Historically in the deer’s relationship with humans, Red deer were considered a ‘beast of chase’ by the Norman kings who set aside large areas of their kingdoms so they could hunt stags. Deer and other hunt-worthy animals were protected by stringent “forest laws”. As with many deer species, Humans have had a close relationship with them over a significant amount of time. For instance, remains dating back to the Wolstonian Glaciation of Jersey suggest that human hunters were taking Red deer as prey around 150,000 years ago. Earlier evidence also suggests that hunting “big game” took place around 600,000 years ago, as is shown at the site of Zhoukoudian, present day Beijing – China. This reliance on deer is also accompanied with some evidence to suggest that early man may have somewhat farmed deer for their antlers, which were carved into tools and jewellery, examples of tools used by man are those found in a study of the mining of flint by Neolithic peoples at Grimes Grames in Norfolk. The flint pits having been mined for over four centuries using Red deer antler as a tool for digging.
Red deer seem to have survived well following the retreat of the ice at the end of the last (Devensian) Glaciation, when Britain was a largely tree-covered island. However, growing pressures for land led to clearing of woodland for farming and settlement intensified with the arrival of the Romans and it is likely Red deer populations suffered in the face of this habitat loss. The Saxon kings introduced a series of Forest Laws to secure their quarry – these laws dictated, among other things, who could kill game, who could live in the forests and how high fencing could be. Several “Royal Forests” were established in England from this time, with Epping Forest in Essex’s Ongar Great Park thought to be the first, established by King Canute. Up until the Norman Conquest, kings were free to hunt their own lands in England, but the arrival of William the Conqueror saw the practice of deer hunting as a pastime of royalty and aristocracy firmly established, along with several other Royal Forests and deer parks to provide sport and venison for the royal tables. Into the 1500s, deer became more of a fashion accessory to the aristocracy and no grand estate was complete without deer roaming the grounds, particularly herds containing unusually coloured animals; It was not long after this that deer were traded to settled colonies or deposited along trade routes.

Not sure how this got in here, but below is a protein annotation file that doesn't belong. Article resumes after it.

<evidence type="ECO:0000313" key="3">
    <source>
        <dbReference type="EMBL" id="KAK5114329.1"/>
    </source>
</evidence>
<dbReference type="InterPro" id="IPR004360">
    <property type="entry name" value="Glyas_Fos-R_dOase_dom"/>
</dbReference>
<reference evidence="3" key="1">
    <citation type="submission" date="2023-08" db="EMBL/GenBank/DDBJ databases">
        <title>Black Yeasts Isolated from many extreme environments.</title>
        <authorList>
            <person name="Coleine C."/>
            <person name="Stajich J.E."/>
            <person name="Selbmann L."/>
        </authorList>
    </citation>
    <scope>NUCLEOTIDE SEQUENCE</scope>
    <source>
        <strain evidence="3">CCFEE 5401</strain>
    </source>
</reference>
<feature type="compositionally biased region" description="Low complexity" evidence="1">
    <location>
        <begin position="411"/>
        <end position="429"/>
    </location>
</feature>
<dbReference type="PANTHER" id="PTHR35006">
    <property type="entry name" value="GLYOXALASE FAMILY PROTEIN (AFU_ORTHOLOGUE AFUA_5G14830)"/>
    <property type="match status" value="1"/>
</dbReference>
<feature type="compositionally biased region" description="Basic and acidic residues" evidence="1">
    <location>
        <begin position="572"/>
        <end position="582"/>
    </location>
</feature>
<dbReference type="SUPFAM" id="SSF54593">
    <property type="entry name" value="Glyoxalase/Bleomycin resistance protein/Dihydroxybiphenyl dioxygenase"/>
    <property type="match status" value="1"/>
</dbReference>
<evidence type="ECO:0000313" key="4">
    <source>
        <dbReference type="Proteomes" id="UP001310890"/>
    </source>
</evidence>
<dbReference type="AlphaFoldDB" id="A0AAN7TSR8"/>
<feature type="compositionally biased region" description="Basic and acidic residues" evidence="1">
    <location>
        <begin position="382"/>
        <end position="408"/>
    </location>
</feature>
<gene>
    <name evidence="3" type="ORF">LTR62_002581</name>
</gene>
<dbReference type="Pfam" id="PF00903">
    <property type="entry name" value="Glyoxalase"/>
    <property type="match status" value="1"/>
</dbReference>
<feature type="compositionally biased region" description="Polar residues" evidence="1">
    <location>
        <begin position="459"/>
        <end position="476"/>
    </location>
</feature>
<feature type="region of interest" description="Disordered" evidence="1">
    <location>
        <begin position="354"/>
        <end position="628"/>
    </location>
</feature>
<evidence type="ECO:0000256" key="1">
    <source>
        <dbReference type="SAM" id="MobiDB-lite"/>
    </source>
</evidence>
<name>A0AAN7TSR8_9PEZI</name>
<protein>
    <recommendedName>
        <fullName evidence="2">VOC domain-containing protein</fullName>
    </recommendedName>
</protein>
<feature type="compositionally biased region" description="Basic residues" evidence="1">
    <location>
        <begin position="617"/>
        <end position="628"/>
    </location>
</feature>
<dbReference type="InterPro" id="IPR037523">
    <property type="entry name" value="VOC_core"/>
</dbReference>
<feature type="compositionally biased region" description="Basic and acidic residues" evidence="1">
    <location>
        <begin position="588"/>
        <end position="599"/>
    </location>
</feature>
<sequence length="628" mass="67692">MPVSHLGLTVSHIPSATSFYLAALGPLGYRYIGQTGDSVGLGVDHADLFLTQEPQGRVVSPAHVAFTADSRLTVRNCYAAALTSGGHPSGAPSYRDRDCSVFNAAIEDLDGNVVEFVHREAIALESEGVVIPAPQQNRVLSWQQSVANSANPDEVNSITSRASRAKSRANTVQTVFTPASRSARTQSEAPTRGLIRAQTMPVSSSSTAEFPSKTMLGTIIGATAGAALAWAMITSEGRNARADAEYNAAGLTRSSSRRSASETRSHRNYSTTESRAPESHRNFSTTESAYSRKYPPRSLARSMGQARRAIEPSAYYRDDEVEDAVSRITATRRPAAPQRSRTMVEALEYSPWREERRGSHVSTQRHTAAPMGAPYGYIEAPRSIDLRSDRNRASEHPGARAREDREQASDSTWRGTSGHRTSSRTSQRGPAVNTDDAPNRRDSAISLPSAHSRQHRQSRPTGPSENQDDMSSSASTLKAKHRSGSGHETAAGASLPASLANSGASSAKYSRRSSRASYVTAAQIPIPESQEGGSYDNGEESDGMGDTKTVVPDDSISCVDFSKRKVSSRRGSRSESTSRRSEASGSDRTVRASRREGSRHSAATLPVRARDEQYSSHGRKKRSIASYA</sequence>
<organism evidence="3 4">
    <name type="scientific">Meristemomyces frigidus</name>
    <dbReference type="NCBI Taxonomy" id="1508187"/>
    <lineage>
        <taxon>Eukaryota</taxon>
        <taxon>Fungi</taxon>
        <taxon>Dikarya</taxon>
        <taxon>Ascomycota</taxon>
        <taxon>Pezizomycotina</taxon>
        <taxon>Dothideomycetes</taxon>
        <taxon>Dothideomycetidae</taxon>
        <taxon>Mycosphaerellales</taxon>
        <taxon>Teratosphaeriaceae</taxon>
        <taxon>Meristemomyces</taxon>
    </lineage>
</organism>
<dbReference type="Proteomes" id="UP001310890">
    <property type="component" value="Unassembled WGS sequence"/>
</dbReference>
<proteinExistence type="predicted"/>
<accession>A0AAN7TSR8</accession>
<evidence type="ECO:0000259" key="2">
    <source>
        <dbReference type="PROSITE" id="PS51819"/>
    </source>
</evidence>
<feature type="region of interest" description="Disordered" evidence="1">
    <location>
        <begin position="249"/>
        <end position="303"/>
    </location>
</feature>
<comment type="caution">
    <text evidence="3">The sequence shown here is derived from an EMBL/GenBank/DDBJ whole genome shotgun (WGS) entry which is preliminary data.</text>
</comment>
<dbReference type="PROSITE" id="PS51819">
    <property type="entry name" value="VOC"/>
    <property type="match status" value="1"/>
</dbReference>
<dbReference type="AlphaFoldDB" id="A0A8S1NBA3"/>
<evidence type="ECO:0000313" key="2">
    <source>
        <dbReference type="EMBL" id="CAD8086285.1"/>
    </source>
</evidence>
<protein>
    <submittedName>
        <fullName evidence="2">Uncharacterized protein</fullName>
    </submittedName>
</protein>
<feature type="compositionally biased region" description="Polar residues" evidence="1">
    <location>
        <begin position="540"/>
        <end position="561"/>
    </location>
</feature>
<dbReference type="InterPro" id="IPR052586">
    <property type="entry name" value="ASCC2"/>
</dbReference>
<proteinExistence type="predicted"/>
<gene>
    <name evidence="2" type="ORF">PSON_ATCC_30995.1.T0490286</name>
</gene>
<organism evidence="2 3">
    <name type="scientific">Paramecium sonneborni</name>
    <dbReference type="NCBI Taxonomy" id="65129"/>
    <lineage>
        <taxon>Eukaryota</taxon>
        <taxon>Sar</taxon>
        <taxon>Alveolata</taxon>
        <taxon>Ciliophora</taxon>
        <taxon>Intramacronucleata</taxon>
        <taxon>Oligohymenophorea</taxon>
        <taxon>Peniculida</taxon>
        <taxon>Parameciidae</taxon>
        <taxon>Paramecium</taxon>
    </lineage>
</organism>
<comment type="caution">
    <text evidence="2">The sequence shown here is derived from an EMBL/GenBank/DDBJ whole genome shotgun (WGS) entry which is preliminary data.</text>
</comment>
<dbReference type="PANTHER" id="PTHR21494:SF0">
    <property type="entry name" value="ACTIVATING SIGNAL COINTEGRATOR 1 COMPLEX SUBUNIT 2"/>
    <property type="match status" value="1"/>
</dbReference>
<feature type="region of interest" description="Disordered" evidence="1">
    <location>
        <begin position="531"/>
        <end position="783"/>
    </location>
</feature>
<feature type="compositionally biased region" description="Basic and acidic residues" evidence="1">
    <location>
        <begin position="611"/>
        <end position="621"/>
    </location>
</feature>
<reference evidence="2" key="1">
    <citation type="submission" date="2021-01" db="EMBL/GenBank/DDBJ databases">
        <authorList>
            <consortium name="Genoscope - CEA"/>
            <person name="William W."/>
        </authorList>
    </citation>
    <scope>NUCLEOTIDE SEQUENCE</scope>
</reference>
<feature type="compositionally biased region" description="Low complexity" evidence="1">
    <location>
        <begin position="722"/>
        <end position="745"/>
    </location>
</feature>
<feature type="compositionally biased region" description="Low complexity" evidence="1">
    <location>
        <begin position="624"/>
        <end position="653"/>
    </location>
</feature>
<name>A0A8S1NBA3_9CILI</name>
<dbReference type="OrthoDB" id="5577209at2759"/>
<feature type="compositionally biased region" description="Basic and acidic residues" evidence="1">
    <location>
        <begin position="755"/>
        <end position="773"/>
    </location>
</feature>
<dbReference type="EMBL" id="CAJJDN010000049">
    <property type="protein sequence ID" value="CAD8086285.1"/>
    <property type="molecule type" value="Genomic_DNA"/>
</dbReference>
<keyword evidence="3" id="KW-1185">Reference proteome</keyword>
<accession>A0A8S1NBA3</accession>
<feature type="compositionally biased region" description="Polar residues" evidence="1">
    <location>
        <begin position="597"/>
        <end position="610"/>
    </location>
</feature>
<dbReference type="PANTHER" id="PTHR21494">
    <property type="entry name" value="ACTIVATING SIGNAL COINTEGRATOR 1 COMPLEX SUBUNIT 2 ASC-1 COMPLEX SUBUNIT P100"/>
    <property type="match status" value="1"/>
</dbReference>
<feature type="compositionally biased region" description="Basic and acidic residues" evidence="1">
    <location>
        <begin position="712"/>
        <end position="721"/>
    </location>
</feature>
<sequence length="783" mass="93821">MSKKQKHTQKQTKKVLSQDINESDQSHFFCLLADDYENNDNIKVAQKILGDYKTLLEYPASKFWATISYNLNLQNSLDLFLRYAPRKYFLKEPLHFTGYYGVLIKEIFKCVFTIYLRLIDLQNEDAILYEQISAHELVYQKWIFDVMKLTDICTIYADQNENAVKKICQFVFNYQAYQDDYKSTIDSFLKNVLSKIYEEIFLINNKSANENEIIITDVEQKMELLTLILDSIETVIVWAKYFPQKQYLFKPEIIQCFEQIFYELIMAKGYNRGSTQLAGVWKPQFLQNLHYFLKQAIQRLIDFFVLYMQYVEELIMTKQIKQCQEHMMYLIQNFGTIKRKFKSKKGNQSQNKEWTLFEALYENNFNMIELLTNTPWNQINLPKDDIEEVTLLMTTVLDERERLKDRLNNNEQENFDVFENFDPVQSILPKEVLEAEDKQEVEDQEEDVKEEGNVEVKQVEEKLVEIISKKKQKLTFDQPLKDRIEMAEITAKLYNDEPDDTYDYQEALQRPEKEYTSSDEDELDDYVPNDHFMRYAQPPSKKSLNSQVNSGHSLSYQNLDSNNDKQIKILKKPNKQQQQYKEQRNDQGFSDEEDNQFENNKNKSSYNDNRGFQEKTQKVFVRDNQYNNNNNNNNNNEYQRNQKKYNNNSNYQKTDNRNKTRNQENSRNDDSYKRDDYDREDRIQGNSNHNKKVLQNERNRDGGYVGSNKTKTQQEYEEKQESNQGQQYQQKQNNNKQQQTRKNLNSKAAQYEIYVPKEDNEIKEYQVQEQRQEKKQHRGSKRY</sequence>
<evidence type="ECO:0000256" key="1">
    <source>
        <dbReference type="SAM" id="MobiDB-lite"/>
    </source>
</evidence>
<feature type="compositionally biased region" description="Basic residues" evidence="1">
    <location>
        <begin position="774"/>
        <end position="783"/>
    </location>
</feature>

In Australia, the origins of the species here, does have some mystery surrounding it mostly due to lack of sufficient surviving records.
Animals of Scottish heritage are thought to have been held at Thomas Chirnside’s Werribee property although the records of their origin and how they arrived in Australia are not clear other than a mention in the January 26, 1877 edition of The Australasian of deer arriving at Werribee from Dunrobin, Scotland care of the Duke of Sutherland. However, in obscure mention of the Andrew Chirnside had hunted with The Duke of Buccleuch during his stay in England suggests a likely relationship over horses, and such the Red deer which may have resulted in Scottish animals being sent to Victoria and further afield by the Duke.